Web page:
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Every 14 seconds. That’s how often a victim falls victim to a cybercrime in today’s world. If you ever wondered if taking cybersecurity seriously was necessary, look no further than that statistic.

If you aren’t taking enterprise network security seriously, you’re putting your business at risk. Follow the seven steps below to make security management easier.

1. Improve Your Password Policy

Your passwords are the gatekeeper for all your online accounts, so you can’t afford to have lackluster standards for password complexity. Require all your employers to include at least one uppercase letter, lowercase letter, number, and special character for their password. Doing this will be a great way to stop attackers from guessing passwords.

Of course, secure passwords aren’t always enough to protect accounts. There are still ways for attackers to compromise your accounts. To counter this, you’ll need to add another level to your authentication.

Two-factor authentication will help you do this. A two-factor authentication account will send a secondary code to your employees after they enter their passwords. Unless an attacker has access to the account with this code, even the correct password won’t let them log into an account.

2. Limit Data Access

While it’s easier to put all your data on a server and let everyone access it, that isn’t the best way to store your data. The chances are good that you have sensitive files on your server. You don’t need every employee to have access to that data.

That’s where limiting data access helps. Instead of giving everyone access to your server, only provide access to people that need that data to work.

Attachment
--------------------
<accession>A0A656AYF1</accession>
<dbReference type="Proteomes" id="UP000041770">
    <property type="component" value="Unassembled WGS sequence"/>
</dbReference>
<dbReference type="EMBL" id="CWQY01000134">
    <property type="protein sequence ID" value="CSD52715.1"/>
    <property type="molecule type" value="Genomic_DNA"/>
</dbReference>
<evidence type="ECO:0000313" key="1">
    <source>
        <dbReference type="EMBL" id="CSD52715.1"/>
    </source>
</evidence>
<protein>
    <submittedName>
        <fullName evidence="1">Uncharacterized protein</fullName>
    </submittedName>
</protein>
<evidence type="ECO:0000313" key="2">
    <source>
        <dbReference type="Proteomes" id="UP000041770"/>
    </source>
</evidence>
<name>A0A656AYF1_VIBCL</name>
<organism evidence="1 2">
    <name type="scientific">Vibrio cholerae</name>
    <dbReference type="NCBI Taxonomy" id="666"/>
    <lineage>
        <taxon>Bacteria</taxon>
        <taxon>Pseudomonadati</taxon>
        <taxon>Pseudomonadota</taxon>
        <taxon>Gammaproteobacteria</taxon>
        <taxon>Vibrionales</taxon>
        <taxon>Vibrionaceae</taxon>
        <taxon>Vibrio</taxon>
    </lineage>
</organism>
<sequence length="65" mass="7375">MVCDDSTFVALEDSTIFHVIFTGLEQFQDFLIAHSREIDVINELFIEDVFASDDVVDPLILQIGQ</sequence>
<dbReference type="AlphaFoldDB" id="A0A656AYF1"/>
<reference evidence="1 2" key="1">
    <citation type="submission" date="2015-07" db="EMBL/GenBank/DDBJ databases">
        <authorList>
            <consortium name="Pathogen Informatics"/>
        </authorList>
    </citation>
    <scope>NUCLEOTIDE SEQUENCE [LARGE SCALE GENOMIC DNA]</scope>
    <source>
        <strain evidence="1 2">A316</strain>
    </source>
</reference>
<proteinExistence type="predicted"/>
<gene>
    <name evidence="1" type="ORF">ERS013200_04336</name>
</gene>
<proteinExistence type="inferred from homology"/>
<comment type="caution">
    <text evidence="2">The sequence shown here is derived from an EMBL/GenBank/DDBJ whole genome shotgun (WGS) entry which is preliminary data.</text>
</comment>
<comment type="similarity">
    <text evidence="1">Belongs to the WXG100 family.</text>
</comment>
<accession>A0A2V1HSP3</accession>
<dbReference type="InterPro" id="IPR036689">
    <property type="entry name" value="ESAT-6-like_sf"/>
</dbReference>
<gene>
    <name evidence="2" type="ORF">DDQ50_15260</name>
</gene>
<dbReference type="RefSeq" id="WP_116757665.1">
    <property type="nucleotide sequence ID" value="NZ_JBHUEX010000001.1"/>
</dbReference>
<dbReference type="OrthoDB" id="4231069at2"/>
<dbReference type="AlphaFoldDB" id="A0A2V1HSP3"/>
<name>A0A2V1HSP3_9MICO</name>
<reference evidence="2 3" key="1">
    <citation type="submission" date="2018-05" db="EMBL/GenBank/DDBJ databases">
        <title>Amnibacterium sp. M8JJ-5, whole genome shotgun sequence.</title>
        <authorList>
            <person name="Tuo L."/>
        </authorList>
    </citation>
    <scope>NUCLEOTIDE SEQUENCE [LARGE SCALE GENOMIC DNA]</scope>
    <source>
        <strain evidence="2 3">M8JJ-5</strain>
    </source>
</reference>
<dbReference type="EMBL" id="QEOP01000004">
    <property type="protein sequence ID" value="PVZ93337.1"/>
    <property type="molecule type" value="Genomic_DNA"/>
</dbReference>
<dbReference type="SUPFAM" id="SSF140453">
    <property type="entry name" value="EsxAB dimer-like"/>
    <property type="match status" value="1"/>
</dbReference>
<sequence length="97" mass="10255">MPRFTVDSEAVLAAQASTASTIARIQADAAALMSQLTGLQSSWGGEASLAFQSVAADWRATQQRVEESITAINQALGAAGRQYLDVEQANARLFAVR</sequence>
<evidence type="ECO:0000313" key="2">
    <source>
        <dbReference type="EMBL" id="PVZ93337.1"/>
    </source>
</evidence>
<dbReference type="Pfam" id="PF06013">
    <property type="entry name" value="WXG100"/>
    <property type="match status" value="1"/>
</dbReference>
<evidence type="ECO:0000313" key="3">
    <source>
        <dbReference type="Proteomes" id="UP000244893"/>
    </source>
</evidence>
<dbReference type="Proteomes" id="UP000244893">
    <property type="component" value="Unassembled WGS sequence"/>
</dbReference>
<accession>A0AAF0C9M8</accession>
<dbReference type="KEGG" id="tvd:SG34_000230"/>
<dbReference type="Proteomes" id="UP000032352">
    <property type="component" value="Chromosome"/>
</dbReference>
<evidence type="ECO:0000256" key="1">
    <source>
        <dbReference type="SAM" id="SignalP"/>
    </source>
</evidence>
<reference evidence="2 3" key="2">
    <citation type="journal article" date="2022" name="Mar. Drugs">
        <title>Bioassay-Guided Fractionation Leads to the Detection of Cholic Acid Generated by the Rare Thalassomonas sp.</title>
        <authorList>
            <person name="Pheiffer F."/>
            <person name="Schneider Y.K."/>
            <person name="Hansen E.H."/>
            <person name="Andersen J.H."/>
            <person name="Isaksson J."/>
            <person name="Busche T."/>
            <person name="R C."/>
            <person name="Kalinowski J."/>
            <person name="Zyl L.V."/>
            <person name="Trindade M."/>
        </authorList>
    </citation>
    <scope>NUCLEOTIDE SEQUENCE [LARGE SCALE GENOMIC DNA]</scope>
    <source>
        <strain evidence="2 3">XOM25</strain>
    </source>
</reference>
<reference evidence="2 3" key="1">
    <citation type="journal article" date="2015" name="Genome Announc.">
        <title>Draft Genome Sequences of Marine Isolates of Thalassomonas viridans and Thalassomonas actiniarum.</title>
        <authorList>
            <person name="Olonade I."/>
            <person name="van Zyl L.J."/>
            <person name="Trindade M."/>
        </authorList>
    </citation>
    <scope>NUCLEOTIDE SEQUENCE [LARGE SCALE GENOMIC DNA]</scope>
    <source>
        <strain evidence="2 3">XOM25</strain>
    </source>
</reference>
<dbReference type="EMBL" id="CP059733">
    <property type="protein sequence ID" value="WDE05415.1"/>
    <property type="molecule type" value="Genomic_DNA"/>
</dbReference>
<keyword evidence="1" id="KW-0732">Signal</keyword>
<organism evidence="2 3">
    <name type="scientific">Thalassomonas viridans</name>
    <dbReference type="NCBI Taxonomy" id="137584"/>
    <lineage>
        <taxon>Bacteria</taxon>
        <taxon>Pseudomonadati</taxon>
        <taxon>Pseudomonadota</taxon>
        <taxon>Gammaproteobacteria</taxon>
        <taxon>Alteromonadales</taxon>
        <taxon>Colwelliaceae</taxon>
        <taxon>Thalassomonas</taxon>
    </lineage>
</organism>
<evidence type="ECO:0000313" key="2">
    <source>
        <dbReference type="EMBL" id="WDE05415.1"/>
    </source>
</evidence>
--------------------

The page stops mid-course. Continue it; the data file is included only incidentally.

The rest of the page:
Your security system is capable of limiting the visibility of files, folders, and databases to selected people. You won’t need to worry about people seeing data they shouldn’t be able to see.

Doing this is also helpful in the case of hacks. If one of your employees gets hacked, your only concern is the data they have access to. In these situations, your damage is limited.

3. Create Several WiFi Networks

There’s no getting around the fact that most people carry around an internet-enabled device with them at all times. For most people, it’s their smartphone. Because of this, they also expect the places they travel to have WiFi networks to get fast internet service.

If you’re a company, that means you’ll need to open your WiFi for both your employees and guests. While doing this makes good business sense, it also opens your company to additional risk.

You have no control over the devices that connect to your network. Someone can introduce a compromised device on your network as a result.

Having a separate WiFi network means compromised devices won’t be able to access sensitive equipment. The damage these devices cause is limited and more easily repaired.

4. Create a Backup Plan

Securing your company network isn’t only about preventing hackers from gaining access to your data. An excellent security plan won’t help if you lose your information because of a database or hardware failure.